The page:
(This article belongs to the Special Issue Interactions between Microbes and Minerals)
Open AccessArticle Primary Phases and Natural Weathering of Smelting Slag at an Abandoned Mine Site in Southwest Japan
Minerals 2013, 3(4), 412-426; doi:10.3390/min3040412
Received: 12 October 2013 / Revised: 26 November 2013 / Accepted: 28 November 2013 / Published: 13 December 2013
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Abstract
Artisanal metallurgical slag produced more than 50 years ago at a mine site in southwest Japan is rich in toxic metals and metalloids. Some of the slag remains on a waste dump and could contaminate the surrounding area through the dissolution of heavy
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Artisanal metallurgical slag produced more than 50 years ago at a mine site in southwest Japan is rich in toxic metals and metalloids. Some of the slag remains on a waste dump and could contaminate the surrounding area through the dissolution of heavy metals and metalloids during weathering. To assess this risk, this study has investigated the behavior of the toxic elements in the smelting slag during weathering. Most of the potentially toxic elements are contained in willemite and/or matte drops. Maximum metal and metalloid concentrations in the slag are 28.1 wt % Fe, 22.7 wt % Zn, 1.63 wt % Cu, 3450 mg/kg Sn, 826 mg/kg Pb, 780 mg/kg As, and 116 mg/kg Cd. Zn is mainly contained in willemite, whereas other metals and metalloids are mainly concentrated in matte drops. The willemite and matte drops are converted to Fe-hydroxides during weathering, indicating that potentially toxic metals and metalloids contained in these phases are released by weathering processes. Therefore, weathering of the artisanal metallurgical slag, containing large amounts of willemite and matte drops, may pollute the surrounding environment. Full article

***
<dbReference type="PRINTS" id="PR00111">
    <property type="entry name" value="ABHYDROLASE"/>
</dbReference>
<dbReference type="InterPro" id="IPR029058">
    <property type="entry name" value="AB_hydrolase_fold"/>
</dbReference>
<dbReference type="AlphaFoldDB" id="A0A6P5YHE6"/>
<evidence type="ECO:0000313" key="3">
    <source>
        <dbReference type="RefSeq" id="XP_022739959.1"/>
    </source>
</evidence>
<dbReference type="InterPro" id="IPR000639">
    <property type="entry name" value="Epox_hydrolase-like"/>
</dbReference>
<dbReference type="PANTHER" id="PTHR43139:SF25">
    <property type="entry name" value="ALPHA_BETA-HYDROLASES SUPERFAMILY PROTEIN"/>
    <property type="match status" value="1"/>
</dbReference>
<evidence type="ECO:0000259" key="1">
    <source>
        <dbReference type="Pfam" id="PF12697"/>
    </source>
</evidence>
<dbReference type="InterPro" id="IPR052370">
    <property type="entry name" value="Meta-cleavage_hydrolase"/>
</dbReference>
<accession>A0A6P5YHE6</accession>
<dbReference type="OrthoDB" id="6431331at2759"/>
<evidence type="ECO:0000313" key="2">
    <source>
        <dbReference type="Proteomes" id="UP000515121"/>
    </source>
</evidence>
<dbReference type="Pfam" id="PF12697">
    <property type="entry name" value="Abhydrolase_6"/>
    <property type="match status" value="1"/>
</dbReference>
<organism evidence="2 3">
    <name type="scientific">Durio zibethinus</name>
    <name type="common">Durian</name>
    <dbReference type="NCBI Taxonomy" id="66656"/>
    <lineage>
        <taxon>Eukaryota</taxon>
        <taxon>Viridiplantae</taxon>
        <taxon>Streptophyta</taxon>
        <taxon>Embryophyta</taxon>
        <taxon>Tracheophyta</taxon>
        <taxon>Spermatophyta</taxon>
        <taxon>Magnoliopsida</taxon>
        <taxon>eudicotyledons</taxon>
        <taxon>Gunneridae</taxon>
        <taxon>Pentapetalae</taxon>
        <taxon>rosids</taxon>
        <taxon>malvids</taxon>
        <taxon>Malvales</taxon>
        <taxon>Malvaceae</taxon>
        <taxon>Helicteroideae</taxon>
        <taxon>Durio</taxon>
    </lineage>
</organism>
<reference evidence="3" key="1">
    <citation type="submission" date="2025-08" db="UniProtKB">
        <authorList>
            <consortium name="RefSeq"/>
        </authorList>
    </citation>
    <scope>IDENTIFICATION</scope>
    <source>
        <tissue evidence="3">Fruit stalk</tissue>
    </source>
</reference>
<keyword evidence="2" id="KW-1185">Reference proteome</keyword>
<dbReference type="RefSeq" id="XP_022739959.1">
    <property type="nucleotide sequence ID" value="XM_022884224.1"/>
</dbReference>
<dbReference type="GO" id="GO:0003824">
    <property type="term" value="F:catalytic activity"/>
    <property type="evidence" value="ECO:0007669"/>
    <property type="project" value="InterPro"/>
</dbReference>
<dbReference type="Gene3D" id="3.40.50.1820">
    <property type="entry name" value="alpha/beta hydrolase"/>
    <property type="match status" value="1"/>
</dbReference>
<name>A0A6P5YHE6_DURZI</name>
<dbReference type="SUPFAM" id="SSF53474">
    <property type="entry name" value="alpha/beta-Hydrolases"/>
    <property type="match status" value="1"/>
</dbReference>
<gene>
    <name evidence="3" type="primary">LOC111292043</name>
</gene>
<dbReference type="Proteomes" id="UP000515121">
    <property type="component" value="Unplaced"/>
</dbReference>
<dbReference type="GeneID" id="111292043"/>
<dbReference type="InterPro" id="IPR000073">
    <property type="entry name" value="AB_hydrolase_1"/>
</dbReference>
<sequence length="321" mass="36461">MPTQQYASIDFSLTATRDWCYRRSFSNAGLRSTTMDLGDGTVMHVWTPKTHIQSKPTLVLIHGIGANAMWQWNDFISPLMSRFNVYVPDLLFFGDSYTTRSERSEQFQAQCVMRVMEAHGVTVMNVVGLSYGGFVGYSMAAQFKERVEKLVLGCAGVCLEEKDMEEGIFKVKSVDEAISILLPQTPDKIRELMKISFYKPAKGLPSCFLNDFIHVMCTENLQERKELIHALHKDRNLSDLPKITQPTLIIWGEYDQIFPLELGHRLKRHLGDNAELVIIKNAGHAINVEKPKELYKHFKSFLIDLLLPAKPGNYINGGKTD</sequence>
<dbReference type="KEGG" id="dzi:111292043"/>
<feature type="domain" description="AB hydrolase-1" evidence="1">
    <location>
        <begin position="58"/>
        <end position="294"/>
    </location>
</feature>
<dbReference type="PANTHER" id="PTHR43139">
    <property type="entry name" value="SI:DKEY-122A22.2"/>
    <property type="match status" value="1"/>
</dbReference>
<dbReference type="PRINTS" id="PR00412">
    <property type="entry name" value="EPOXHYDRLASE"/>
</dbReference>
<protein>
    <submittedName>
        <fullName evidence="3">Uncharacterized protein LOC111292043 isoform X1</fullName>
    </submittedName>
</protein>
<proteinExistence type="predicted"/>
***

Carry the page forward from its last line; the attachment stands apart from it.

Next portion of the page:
(This article belongs to the Special Issue Mine Waste Characterization, Management and Remediation)
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Open AccessArticle Mineralogical Study of a Biologically-Based Treatment System That Removes Arsenic, Zinc and Copper from Landfill Leachate